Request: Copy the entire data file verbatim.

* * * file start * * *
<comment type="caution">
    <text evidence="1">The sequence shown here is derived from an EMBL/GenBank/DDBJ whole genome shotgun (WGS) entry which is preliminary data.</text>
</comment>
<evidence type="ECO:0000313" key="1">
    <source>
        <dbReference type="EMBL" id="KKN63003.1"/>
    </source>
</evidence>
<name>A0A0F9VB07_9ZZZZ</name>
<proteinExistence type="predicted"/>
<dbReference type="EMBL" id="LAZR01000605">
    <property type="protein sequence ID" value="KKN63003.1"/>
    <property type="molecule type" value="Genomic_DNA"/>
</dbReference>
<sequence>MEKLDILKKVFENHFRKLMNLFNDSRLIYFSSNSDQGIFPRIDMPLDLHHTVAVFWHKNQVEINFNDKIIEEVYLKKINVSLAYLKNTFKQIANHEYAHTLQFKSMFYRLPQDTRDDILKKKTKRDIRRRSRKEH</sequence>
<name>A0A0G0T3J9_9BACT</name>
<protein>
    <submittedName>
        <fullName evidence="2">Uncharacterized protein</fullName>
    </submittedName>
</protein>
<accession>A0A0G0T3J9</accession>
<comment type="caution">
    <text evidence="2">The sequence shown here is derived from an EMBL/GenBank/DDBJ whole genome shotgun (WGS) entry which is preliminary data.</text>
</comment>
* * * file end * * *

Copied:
<comment type="caution">
    <text evidence="1">The sequence shown here is derived from an EMBL/GenBank/DDBJ whole genome shotgun (WGS) entry which is preliminary data.</text>
</comment>
<evidence type="ECO:0000313" key="1">
    <source>
        <dbReference type="EMBL" id="KKN63003.1"/>
    </source>
</evidence>
<name>A0A0F9VB07_9ZZZZ</name>
<proteinExistence type="predicted"/>
<dbReference type="EMBL" id="LAZR01000605">
    <property type="protein sequence ID" value="KKN63003.1"/>
    <property type="molecule type" value="Genomic_DNA"/>
</dbReference>
<sequence>MEKLDILKKVFENHFRKLMNLFNDSRLIYFSSNSDQGIFPRIDMPLDLHHTVAVFWHKNQVEINFNDKIIEEVYLKKINVSLAYLKNTFKQIANHEYAHTLQFKSMFYRLPQDTRDDILKKKTKRDIRRRSRKEH</sequence>
<name>A0A0G0T3J9_9BACT</name>
<protein>
    <submittedName>
        <fullName evidence="2">Uncharacterized protein</fullName>
    </submittedName>
</protein>
<accession>A0A0G0T3J9</accession>
<comment type="caution">
    <text evidence="2">The sequence shown here is derived from an EMBL/GenBank/DDBJ whole genome shotgun (WGS) entry which is preliminary data.</text>
</comment>